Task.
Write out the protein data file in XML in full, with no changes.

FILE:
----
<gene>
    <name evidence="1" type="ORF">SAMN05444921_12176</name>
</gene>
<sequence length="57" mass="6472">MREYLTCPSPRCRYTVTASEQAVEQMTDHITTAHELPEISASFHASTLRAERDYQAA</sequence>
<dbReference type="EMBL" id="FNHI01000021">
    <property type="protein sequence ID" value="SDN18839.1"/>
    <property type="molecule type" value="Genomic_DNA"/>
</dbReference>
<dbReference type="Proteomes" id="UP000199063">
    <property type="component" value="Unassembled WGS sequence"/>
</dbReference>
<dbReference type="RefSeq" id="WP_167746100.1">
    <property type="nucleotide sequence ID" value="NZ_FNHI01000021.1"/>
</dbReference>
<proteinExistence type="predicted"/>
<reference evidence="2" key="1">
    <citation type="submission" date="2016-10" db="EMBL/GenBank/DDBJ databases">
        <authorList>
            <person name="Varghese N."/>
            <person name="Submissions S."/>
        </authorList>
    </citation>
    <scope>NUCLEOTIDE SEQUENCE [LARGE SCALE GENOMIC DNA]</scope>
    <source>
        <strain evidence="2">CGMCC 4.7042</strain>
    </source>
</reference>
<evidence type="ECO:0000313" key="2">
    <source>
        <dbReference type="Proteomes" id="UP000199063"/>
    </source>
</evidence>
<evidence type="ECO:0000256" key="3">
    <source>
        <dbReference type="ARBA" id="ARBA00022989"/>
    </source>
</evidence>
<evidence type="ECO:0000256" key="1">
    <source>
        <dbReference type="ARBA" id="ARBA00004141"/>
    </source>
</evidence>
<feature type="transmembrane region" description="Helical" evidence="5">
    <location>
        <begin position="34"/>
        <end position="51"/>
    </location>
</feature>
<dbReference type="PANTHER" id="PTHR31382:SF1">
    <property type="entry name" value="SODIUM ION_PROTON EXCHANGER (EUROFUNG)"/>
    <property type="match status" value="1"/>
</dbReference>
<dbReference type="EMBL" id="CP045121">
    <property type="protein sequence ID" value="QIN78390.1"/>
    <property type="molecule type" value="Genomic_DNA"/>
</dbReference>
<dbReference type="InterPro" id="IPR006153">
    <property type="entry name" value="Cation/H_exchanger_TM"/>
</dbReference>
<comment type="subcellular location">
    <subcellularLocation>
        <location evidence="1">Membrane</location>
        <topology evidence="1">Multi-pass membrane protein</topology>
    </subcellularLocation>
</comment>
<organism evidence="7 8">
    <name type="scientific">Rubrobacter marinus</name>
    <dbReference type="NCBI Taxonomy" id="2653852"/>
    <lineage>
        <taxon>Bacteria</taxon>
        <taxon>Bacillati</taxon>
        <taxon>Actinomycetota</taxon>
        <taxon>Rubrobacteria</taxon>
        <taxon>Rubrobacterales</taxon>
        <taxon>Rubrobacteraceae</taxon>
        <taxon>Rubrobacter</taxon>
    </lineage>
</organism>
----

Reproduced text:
<gene>
    <name evidence="1" type="ORF">SAMN05444921_12176</name>
</gene>
<sequence length="57" mass="6472">MREYLTCPSPRCRYTVTASEQAVEQMTDHITTAHELPEISASFHASTLRAERDYQAA</sequence>
<dbReference type="EMBL" id="FNHI01000021">
    <property type="protein sequence ID" value="SDN18839.1"/>
    <property type="molecule type" value="Genomic_DNA"/>
</dbReference>
<dbReference type="Proteomes" id="UP000199063">
    <property type="component" value="Unassembled WGS sequence"/>
</dbReference>
<dbReference type="RefSeq" id="WP_167746100.1">
    <property type="nucleotide sequence ID" value="NZ_FNHI01000021.1"/>
</dbReference>
<proteinExistence type="predicted"/>
<reference evidence="2" key="1">
    <citation type="submission" date="2016-10" db="EMBL/GenBank/DDBJ databases">
        <authorList>
            <person name="Varghese N."/>
            <person name="Submissions S."/>
        </authorList>
    </citation>
    <scope>NUCLEOTIDE SEQUENCE [LARGE SCALE GENOMIC DNA]</scope>
    <source>
        <strain evidence="2">CGMCC 4.7042</strain>
    </source>
</reference>
<evidence type="ECO:0000313" key="2">
    <source>
        <dbReference type="Proteomes" id="UP000199063"/>
    </source>
</evidence>
<evidence type="ECO:0000256" key="3">
    <source>
        <dbReference type="ARBA" id="ARBA00022989"/>
    </source>
</evidence>
<evidence type="ECO:0000256" key="1">
    <source>
        <dbReference type="ARBA" id="ARBA00004141"/>
    </source>
</evidence>
<feature type="transmembrane region" description="Helical" evidence="5">
    <location>
        <begin position="34"/>
        <end position="51"/>
    </location>
</feature>
<dbReference type="PANTHER" id="PTHR31382:SF1">
    <property type="entry name" value="SODIUM ION_PROTON EXCHANGER (EUROFUNG)"/>
    <property type="match status" value="1"/>
</dbReference>
<dbReference type="EMBL" id="CP045121">
    <property type="protein sequence ID" value="QIN78390.1"/>
    <property type="molecule type" value="Genomic_DNA"/>
</dbReference>
<dbReference type="InterPro" id="IPR006153">
    <property type="entry name" value="Cation/H_exchanger_TM"/>
</dbReference>
<comment type="subcellular location">
    <subcellularLocation>
        <location evidence="1">Membrane</location>
        <topology evidence="1">Multi-pass membrane protein</topology>
    </subcellularLocation>
</comment>
<organism evidence="7 8">
    <name type="scientific">Rubrobacter marinus</name>
    <dbReference type="NCBI Taxonomy" id="2653852"/>
    <lineage>
        <taxon>Bacteria</taxon>
        <taxon>Bacillati</taxon>
        <taxon>Actinomycetota</taxon>
        <taxon>Rubrobacteria</taxon>
        <taxon>Rubrobacterales</taxon>
        <taxon>Rubrobacteraceae</taxon>
        <taxon>Rubrobacter</taxon>
    </lineage>
</organism>